We can "unlike" someone on Facebook, but how do we "un-love" someone in real lif

Jump to Last Post 1-5 of 5 discussions (11 posts)
  1. Billie Kelpin profile image86
    Billie Kelpinposted 3 years ago

    We can "unlike" someone on Facebook, but how do we "un-love" someone in real life?

    Assuming it is important to "un-love" a person - someone who has left you or has done something to endanger another, etc., what is the mental process of un-loving someone who may at one time been very dear to you?  From watching programs like 20/20, etc, one would imagine there are many people who need this information.  Perhaps it is unneccesary to "un-love" a person if you are able to compartmentalize your past life and your present life?  This would be a good hub for someone to write, I think, if we, as a group, could come up with specific strategies that demonstrate this process.

  2. dashingscorpio profile image88
    dashingscorpioposted 3 years ago

    It's not as hard as one might imagine.
    People breakup and divorce from one another all of the time. They meet new people and remarry. Life goes on.
    If this person is a family member or a neighbor we still have the ability to choose whom we spend our time with.
    It's really not so much about "unloving someone" as it is learning to love oneself. Everyone is entitled to have "deal breakers" and boundaries. They help us to (be true to ourselves) and maintain our self-esteem.
    Whenever someone allows another person to use them as a doormat it's an indication that they do not love them self. It's not abut the other person. To love yourself is to look out for yourself.
    The world may not owe you anything but you owe yourself the world!
    Each of us gets to choose our own friends, lovers, and spouse.
    If we're unhappy with our choices we can learn to make wiser ones in the future. No one is "stuck" with anyone. Live, love, learn, move on.
    "Never love anyone who treats you like you're ordinary."
    - Oscar Wilde

    1. Billie Kelpin profile image86
      Billie Kelpinposted 3 years agoin reply to this

      Dashing, Thanks for your response. The connection to loving yourself is a cognitive leap in my mind. You must never allow a person to treat you like a doormat, of course, but disassociating doesn't mean that you don't love the person who once was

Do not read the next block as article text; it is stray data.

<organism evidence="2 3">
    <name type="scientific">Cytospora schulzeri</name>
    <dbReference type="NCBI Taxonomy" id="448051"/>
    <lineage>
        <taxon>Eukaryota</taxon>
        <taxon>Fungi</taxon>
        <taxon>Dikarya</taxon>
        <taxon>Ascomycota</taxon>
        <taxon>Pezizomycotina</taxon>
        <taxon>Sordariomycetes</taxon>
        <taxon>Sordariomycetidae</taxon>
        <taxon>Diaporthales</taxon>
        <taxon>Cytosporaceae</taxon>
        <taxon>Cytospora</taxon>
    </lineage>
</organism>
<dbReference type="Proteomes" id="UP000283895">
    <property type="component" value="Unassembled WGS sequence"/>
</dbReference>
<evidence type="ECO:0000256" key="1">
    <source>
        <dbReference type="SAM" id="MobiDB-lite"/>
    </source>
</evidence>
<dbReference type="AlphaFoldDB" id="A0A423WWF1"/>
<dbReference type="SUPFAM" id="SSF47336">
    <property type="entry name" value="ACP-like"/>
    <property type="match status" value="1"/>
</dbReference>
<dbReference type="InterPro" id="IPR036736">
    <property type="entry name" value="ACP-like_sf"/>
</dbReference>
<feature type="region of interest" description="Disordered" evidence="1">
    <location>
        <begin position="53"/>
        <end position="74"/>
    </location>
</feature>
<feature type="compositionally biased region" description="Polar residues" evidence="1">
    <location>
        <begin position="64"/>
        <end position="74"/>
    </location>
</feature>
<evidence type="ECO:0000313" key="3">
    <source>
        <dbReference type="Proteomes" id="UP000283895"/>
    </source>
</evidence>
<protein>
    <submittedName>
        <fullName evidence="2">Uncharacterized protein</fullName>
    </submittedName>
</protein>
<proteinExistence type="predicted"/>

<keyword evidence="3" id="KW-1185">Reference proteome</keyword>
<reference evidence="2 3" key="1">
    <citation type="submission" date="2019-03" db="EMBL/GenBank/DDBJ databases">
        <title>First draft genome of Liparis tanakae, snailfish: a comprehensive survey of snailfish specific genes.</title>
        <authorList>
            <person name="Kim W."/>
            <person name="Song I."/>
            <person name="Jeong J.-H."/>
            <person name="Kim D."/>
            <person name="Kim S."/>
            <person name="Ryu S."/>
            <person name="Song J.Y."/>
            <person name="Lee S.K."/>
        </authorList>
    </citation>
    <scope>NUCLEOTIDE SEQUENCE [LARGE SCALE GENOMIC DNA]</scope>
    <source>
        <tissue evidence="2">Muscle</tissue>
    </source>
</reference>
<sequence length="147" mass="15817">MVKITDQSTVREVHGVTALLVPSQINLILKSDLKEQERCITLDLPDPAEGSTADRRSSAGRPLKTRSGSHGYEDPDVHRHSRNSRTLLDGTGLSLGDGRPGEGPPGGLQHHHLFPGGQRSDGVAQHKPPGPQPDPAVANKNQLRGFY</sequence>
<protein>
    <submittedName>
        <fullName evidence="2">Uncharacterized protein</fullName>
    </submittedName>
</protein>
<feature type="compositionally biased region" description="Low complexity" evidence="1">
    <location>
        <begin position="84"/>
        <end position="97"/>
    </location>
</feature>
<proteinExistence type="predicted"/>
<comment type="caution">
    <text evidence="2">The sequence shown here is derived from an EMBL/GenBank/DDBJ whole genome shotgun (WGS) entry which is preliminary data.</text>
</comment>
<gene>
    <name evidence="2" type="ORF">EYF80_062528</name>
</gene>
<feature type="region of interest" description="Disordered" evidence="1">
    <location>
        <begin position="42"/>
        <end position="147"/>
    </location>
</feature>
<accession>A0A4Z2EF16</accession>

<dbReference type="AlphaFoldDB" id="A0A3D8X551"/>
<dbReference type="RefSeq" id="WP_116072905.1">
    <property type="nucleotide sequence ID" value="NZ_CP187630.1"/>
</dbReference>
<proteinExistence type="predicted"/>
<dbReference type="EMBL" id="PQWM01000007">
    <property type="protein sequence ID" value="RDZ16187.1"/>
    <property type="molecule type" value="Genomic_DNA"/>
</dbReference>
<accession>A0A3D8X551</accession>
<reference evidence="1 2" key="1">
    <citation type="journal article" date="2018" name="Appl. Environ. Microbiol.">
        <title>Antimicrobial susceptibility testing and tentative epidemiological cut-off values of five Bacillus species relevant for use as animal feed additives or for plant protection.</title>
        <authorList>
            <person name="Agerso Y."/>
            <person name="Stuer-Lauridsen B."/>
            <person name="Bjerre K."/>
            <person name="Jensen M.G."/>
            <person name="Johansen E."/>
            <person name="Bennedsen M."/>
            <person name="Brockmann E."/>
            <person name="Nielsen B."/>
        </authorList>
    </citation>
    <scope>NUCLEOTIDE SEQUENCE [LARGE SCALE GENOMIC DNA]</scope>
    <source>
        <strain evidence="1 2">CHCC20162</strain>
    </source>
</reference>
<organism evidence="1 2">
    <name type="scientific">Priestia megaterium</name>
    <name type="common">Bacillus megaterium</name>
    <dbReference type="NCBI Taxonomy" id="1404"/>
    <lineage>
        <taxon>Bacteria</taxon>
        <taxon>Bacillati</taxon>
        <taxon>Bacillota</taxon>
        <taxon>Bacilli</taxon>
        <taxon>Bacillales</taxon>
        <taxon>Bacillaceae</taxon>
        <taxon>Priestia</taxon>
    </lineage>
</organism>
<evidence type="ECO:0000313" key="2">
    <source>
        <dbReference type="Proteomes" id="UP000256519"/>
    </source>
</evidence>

2. dashingscorpio profile image88
      dashingscorpioposted 3 years agoin reply to this

      Billie, Disassociating is the first step. Just as it took time to love someone it will take time not to be emotionally invested them as well. Nothing happens overnight. The more focus on other aspects of your life and people gradually it works.

    3. JayeWisdom profile image92
      JayeWisdomposted 3 years agoin reply to this

      We may choose our own friends, lovers, and spouse, but no one chooses family members, and, while one may establish boundaries and "deal-breakers" with any of them, even choose not to spend time with them, it's just different.

    4. dashingscorpio profile image88
      dashingscorpioposted 3 years agoin reply to this

      Jaye D., " You, correct that we don't get to choose our family. However do have a say as to whether or not we associate with them or not. If you have "toxic family members" you're not stuck dealing with them.
      "Friends are the family we choose."

  3. profile image53
    Amunigun Halimahposted 3 years ago

    It is really hard to unlove a person. Speaking from my own experience, i've really loved a particular person & had never thought there'd b a time we'd be apart.
    But as time goes on, he hurt me in a way i cld never imagine, gosh! It was devastating, but along the line, i made up my mind never to be in touch with him ever again, & i did, with the strength of my determination, i loathed him. I never spoke to him, & up until this moment, we're totally through, cos i don't love him anymore...
    So, i think it depends on wat happened in the relationship & it takes determination to un-love.,.

  4. JayeWisdom profile image92
    JayeWisdomposted 3 years ago

    Billie - When the person who has hurt you and/or others is a family member, it isn't always easy (or possible) to "un-love" that person. No matter what the provocation, that bond is often not able to be completely severed. You may continue to love and be concerned about that person, even if you no longer are in contact. This scenario is very sad because it makes healing difficult to impossible.  Moving on is not easy with this type of baggage

    When it is a friend, acquaintance, even a former lover or spouse, his or her actions may "kill" the love you once had and make it a "done deal", with no direct action on your part to stop loving. It just naturally happens, although it may take some time to occur. This second scenario is at least liberating and allows you to heal.

    These different scenarios (from my perspective) seem to prove the old adage, "Blood is thicker than water."

    1. fpherj48 profile image79
      fpherj48posted 3 years agoin reply to this

      Hi Jaye-girl!  Why could we not have been so wise many years ago  BEFORE all the heartache came?  I suspect this is the way it must be....."Happy Mother's Day!!"    Peace, Paula

    2. JayeWisdom profile image92
      JayeWisdomposted 3 years agoin reply to this

      We earned our wisdom the hard way, Paula! Now, if we could only convince the younger generation to learn from US, they could save themselves some heartaches. Unfortunately, most of them believe they have all the answers now.  Take care. Jaye

  5. fpherj48 profile image79
    fpherj48posted 3 years ago

    Billie....If in fact, "We" as a group could come up with specific strategies that demonstrate a process to "Un-love" someone, "we" will have performed a miracle and all be able to retire to a mansion in Hawaii.